Thar She Blows! GRAY WHALE

HAPPY NEW YEAR 2017!!!!!!!!! going strong already!



Two NATURE UNFOLDING science guides are at the printer and will soon to be released. But thought I would share the NEW GRAY WHALE – NATURE UNFOLDING science guide,  a joint project with NOAA Dave Weller,, who is finishing the writing and editing today! Thar She Blows!


SEA SHORE science guide research is on going.

The new NATURE UNFOLDING science guide – Pacific Coast SEA SHORES displays over 80 species of birds, beach mammals, sand critters, and ocean casts-aways.


Zuma Beach and Giant Kelp Macrocystis pyrifera



The receding tide left beach pools filled with millions of sand critter holes.



Learning to identify the shorebirds can start with these large conspicuous species. The Willet Tringa semipalmata , with long straight bill appears dull brown in color-but- when it takes flight, with its piercing call, it flashes a display of distinctive under wing feathers. And the Marbled Godwits Limosa fedoa appear very tall, with a long upward sweeping bill and a spectrum of brown and golden feathers.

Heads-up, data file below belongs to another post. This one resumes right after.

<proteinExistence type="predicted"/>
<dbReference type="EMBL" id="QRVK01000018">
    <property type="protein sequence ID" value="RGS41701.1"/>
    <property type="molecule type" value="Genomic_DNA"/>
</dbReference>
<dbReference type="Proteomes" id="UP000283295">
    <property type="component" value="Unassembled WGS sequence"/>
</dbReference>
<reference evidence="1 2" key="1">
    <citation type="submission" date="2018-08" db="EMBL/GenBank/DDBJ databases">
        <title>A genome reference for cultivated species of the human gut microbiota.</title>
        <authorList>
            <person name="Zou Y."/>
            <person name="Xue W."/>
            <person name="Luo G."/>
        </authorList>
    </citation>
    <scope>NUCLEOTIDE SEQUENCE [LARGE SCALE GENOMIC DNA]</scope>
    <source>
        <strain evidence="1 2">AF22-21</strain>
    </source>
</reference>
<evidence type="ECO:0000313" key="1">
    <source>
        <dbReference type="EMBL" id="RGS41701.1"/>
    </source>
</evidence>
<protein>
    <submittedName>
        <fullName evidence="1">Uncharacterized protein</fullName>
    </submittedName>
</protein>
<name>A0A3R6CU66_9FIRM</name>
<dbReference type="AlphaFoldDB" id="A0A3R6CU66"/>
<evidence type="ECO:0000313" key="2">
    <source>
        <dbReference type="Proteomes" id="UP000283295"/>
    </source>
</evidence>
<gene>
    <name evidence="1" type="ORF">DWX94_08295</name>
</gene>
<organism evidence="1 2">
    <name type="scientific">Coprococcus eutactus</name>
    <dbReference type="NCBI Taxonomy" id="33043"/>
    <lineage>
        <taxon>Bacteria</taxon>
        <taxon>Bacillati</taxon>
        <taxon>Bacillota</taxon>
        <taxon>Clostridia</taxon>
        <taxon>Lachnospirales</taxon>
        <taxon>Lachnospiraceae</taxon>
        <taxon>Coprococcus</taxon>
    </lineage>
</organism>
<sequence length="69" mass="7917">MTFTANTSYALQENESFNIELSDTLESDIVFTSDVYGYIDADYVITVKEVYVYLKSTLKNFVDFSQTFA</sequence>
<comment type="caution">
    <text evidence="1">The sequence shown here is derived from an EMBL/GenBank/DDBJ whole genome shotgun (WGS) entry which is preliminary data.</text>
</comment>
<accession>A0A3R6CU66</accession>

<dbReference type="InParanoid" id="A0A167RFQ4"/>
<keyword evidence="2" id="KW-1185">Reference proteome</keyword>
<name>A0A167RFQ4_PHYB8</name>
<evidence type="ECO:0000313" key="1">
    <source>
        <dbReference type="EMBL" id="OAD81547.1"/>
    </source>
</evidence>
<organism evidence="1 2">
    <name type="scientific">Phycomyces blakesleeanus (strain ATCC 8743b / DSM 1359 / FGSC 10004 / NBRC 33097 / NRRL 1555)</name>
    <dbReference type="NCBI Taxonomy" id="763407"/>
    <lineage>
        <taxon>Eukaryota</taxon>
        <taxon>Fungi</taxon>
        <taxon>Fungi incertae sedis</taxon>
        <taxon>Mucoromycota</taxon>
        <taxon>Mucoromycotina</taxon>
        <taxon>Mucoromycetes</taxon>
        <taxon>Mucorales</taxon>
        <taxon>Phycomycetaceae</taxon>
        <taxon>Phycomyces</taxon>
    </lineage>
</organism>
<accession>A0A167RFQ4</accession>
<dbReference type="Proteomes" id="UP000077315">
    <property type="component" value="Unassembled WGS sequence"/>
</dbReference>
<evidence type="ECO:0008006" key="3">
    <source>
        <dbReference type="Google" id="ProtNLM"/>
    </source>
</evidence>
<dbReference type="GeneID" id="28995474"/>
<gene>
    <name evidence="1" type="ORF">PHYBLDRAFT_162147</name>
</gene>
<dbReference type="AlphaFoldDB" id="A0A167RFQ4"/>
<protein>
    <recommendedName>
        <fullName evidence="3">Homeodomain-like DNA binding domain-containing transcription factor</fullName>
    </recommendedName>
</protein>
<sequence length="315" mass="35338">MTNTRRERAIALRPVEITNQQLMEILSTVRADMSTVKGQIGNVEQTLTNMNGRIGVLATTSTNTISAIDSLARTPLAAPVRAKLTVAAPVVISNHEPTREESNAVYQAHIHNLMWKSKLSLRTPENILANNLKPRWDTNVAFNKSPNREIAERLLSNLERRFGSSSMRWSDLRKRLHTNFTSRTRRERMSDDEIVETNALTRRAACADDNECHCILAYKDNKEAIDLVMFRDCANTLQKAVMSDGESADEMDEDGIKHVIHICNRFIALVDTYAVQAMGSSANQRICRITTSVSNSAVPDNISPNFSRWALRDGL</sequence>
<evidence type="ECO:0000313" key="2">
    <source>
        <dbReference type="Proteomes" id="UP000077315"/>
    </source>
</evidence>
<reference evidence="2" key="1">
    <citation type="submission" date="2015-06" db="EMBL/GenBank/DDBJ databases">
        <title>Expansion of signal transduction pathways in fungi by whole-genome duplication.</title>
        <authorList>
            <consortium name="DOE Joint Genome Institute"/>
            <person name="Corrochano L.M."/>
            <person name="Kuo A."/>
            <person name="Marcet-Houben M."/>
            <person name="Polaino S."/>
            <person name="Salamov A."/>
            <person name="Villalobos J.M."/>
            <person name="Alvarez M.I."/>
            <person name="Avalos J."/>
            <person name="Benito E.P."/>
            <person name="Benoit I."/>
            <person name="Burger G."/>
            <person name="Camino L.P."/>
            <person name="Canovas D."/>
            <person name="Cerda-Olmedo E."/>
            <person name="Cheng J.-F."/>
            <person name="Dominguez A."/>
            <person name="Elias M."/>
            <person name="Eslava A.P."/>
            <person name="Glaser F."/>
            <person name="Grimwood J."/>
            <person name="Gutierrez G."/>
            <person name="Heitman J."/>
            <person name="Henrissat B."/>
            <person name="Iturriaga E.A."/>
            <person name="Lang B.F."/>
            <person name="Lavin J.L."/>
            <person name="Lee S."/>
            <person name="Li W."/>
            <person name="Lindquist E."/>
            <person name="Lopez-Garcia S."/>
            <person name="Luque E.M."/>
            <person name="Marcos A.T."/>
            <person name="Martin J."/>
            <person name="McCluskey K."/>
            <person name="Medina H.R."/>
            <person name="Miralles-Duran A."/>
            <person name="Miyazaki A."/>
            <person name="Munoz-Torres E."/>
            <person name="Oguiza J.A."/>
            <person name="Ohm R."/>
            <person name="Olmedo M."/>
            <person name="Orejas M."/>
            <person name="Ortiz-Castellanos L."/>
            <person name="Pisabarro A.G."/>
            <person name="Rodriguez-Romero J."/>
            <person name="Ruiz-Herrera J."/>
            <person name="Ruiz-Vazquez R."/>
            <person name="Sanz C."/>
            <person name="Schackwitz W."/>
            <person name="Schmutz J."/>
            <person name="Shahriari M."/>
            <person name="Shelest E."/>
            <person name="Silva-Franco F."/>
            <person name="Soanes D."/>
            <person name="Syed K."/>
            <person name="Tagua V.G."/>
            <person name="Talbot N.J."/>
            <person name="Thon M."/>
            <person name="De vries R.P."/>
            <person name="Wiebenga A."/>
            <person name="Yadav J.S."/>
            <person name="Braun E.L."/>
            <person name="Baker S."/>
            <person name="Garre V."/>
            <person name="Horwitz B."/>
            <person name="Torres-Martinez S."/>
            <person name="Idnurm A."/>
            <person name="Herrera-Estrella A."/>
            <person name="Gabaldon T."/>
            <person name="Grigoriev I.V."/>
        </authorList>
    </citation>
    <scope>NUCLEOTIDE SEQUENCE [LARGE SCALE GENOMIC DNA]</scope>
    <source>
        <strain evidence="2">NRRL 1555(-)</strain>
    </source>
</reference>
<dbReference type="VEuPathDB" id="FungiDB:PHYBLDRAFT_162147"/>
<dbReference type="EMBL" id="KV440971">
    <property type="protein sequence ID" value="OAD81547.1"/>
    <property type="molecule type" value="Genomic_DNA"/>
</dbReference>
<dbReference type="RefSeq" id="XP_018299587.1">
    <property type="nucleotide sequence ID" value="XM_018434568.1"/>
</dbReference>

New TIDE POOLS Science Guide, 3rd EDITION

Screen Shot 2016-07-10 at 2.26.28 PM

TIDEPOOLS of California –  Nature Unfolding © Science Guide coalesce science, literature and vivid imagery to inspire a deeper connection with nature. A compilation of natural history illustrations, poster, photos, and diagrams provide current and reliable information with over 80 ocean species identified. Condensed text is edited by Science Adviser Karen Martin PhD., Professor of Biology, Frank R. Seaver Chair in Natural Science, Pepperdine University.

ILLUSTRATIONS by Dawn N. Ericson & edited by Dominique Navarro. Screen Shot 2016-07-10 at 2.27.01 PM

AVAILABLE at Monterey Bay Aquarium, Santa Barabra Sea Lab, Cabrillo Marine Aquarium, Pepperdine Malibu Book Store and other museums. Also on amazon:*Version*=1&*entries*=0



This is what we like….the TIDEPOOL Science Guide in action. Here is Shari Latta’s  Jr. Life Guard, from Zuma Beach in Malibu, applying science to this first class training program. These want-to-be Life Guards are our future ocean advocates and as you can see are very serious about the subject.